Doctoral student researching how to prevent postpartum anxiety recognized with provincial honours
Melissa Furtado is doing something remarkable as a doctoral student.
“Not many trainees at this stage of their career can say ‘I’ve uncovered a risk factor for a pervasive mental health problem, and I’m now developing a treatment to reduce such risk’,” say Melissa’s supervisors Dr. Sheryl Green and Dr. Benicio Frey. “Melissa has done just that.”
Through her dissertation research and associated clinical work, Melissa is exploring whether postpartum anxiety can be prevented through a focused psychotherapeutic treatment during pregnancy. The treatment could become the first low-risk preventative strategy for postpartum anxiety.
As many as one in five women experience an anxiety disorder from the time they become pregnant up to a year after giving birth. Anxiety during pregnancy is associated with adverse outcomes in both mothers and infants.
“Melissa’s research has the potential to prevent a lot of suffering and impaired functionality in mothers at such a critical time,” say Dr. Green and Dr. Frey who supervise Melissa in the Research and Clinical Training Stream in the Department of Psychology, Neuroscience & Behavior and work together at the Women’s Health Concerns Clinic at St. Joseph’s Healthcare Hamilton. “It has been our absolute pleasure to supervise Melissa during her masters and Ph.D.”
The Ontario government has invested in Melissa’s transformative women’s health research with three consecutive Ontario Women’s Health Scholars Awards. The annual awards, administered by the Council of Ontario Universities, provide scholarships of up to $50,000 to researchers at Ontario universities who are improving the health and well-being of women across the province. Melissa was one of 10 scholars to receive the award in 2023.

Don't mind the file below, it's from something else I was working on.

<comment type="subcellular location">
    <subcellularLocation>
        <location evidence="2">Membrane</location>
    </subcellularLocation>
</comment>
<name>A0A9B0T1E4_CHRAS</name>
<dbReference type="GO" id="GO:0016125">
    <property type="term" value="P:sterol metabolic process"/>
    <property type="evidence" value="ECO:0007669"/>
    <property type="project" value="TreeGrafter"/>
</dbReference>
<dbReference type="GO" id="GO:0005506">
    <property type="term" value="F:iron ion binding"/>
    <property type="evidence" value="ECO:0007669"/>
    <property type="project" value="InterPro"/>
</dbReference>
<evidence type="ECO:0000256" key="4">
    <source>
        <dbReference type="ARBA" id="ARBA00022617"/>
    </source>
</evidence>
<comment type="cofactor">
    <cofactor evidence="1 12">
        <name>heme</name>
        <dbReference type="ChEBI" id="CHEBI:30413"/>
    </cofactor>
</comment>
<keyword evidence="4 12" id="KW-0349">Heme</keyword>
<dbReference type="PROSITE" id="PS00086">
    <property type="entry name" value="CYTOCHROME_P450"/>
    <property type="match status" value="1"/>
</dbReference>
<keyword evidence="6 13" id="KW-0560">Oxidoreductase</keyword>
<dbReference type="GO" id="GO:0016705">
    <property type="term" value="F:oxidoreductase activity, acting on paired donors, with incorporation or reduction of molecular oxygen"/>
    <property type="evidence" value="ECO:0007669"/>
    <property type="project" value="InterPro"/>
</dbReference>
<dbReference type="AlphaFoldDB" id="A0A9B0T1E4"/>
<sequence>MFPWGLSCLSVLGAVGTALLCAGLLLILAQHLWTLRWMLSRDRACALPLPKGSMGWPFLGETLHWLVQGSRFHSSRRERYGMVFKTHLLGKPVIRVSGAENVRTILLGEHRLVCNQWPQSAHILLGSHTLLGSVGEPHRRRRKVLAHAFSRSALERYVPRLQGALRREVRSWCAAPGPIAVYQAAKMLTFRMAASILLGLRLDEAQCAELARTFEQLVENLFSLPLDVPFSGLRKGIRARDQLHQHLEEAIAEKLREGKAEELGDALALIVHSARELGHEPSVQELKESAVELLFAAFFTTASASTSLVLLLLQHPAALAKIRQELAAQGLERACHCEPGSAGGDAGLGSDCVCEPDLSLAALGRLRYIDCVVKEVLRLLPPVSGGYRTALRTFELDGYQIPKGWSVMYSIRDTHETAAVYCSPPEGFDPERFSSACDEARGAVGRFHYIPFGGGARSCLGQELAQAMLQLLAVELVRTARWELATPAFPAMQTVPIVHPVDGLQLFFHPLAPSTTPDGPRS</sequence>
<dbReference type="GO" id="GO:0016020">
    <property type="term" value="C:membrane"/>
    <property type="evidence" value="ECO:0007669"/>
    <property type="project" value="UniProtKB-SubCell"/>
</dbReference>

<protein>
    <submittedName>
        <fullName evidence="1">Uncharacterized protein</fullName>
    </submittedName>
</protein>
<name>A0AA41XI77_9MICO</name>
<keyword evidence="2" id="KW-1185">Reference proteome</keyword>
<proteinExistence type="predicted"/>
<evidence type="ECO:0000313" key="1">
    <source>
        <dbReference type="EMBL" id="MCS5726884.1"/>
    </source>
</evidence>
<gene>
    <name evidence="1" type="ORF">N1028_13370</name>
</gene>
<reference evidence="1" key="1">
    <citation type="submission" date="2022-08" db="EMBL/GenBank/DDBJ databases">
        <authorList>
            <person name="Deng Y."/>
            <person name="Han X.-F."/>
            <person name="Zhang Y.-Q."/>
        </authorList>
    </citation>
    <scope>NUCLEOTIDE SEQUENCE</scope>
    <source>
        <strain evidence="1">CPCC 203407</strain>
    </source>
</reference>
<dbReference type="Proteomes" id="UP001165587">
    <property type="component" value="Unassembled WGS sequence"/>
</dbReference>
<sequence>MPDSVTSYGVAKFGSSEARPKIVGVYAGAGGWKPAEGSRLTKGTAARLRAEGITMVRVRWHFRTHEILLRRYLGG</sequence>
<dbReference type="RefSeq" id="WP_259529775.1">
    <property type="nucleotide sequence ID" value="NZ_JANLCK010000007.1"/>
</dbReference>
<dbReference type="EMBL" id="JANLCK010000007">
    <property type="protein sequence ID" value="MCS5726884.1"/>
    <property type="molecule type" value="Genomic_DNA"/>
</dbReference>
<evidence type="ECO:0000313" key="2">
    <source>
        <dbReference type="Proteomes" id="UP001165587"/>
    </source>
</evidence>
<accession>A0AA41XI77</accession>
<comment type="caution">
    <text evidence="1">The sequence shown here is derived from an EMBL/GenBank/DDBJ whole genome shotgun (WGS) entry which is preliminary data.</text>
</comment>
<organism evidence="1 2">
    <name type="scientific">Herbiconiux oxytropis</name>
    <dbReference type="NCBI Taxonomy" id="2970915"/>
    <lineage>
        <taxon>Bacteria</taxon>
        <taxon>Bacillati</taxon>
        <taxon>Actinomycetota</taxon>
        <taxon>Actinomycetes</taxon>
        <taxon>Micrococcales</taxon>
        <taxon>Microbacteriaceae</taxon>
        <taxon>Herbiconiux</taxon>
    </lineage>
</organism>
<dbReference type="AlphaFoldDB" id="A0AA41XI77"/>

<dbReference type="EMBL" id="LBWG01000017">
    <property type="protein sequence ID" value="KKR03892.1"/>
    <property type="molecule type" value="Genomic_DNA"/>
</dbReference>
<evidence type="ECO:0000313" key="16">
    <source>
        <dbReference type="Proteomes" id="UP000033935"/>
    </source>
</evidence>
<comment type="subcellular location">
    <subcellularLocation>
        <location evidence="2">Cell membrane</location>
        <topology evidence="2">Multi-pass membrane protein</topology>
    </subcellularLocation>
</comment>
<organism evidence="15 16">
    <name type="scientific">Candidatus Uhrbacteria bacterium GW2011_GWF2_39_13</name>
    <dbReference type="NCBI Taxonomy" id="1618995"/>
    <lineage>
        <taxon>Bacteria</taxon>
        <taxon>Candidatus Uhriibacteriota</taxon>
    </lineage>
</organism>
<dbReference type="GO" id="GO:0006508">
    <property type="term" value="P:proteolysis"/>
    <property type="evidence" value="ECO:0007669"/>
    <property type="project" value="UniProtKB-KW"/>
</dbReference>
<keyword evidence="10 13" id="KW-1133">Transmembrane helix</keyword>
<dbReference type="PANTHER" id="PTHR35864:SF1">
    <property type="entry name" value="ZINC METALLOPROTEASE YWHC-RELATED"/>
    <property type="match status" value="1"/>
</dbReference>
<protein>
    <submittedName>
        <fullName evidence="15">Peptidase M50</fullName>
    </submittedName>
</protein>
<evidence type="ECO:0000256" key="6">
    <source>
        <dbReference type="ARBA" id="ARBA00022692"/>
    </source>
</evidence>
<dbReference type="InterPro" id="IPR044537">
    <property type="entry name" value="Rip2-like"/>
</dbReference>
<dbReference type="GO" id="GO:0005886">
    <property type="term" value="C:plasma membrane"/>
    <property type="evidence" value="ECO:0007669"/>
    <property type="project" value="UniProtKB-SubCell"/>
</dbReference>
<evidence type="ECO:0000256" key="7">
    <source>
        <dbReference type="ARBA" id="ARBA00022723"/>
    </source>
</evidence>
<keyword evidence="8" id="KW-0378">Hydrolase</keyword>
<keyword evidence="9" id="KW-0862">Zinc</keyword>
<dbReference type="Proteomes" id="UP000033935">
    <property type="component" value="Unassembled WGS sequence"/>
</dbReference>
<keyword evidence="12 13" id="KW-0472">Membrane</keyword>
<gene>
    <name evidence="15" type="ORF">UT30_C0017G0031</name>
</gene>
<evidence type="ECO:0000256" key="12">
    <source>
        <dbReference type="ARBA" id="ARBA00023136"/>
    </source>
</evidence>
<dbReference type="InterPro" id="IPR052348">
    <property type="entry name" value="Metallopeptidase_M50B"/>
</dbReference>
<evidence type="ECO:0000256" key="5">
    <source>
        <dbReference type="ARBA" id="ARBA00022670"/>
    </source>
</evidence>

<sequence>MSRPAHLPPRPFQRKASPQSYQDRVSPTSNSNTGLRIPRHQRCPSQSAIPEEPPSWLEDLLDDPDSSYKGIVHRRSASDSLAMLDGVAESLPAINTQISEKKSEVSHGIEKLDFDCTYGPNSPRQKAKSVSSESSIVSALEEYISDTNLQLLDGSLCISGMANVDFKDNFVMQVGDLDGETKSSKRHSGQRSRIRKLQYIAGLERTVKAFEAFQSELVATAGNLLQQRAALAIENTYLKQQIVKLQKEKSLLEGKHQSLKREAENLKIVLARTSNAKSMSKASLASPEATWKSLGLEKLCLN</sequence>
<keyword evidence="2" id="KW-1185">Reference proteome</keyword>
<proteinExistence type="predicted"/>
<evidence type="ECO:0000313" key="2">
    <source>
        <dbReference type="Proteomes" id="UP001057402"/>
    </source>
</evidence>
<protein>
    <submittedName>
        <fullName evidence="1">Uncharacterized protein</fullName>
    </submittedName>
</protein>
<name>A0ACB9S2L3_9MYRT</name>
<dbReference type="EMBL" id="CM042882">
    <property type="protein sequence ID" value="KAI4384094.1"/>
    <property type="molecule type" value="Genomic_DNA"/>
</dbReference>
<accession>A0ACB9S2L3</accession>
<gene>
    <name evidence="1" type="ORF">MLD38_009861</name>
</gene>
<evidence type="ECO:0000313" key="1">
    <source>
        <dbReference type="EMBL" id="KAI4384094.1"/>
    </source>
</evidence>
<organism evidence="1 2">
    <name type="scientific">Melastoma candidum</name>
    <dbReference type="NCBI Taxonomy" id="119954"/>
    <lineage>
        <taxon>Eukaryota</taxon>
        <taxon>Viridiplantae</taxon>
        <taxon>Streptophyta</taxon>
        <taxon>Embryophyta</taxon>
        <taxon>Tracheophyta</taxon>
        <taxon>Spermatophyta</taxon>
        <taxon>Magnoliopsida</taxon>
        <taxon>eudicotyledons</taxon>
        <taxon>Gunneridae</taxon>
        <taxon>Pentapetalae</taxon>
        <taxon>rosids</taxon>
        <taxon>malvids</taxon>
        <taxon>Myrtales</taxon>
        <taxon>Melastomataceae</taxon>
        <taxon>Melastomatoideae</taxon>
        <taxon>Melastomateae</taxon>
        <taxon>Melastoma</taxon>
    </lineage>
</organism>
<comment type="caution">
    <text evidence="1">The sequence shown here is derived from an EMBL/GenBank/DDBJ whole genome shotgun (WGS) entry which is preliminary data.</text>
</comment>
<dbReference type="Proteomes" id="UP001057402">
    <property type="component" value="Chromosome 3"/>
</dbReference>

A doctoral student in the Research and Clinical Training Stream in the Department of Psychology, Neuroscience & Behavior, Melissa was introduced to the field of perinatal mental health during her master’s degree. Working with perinatal women inspired Melissa to pursue clinical psychology with the goal of becoming a scientist-practitioner.
“Their experiences motivated me to help identify risk factors that could aid in early detection of perinatal anxiety and from there, develop a potentially preventative psychotherapeutic treatment during such a vulnerable time in their lives,” says Melissa.
“The willingness and motivation of all the women who’ve participated in our study drives our work.”
Melissa also credits her supervisors. Dr. Green, a clinical and health psychologist, is an Associate Professor in the Department of Psychiatry & Behavioral Neurosciences and Co-Director of Clinical Training in the Department of Psychology, Neuroscience & Behavior. Dr. Benicio Frey is a Professor in the Department of Psychiatry and Behavioral Neurosciences, Medical Director of the Women’s Health Concerns Clinic at St. Joseph’s Healthcare Hamilton, Academic Head of McMaster’s Mood Disorders Clinic, Director of the Centre for Clinical Neurosciences and Director of the Canadian Biomarker Integration Network in Depression.
“Dr. Green and Dr. Frey have been instrumental in both my research and clinical training,” says Melissa. “They’ve provided endless and invaluable support and mentorship.”Awards, Students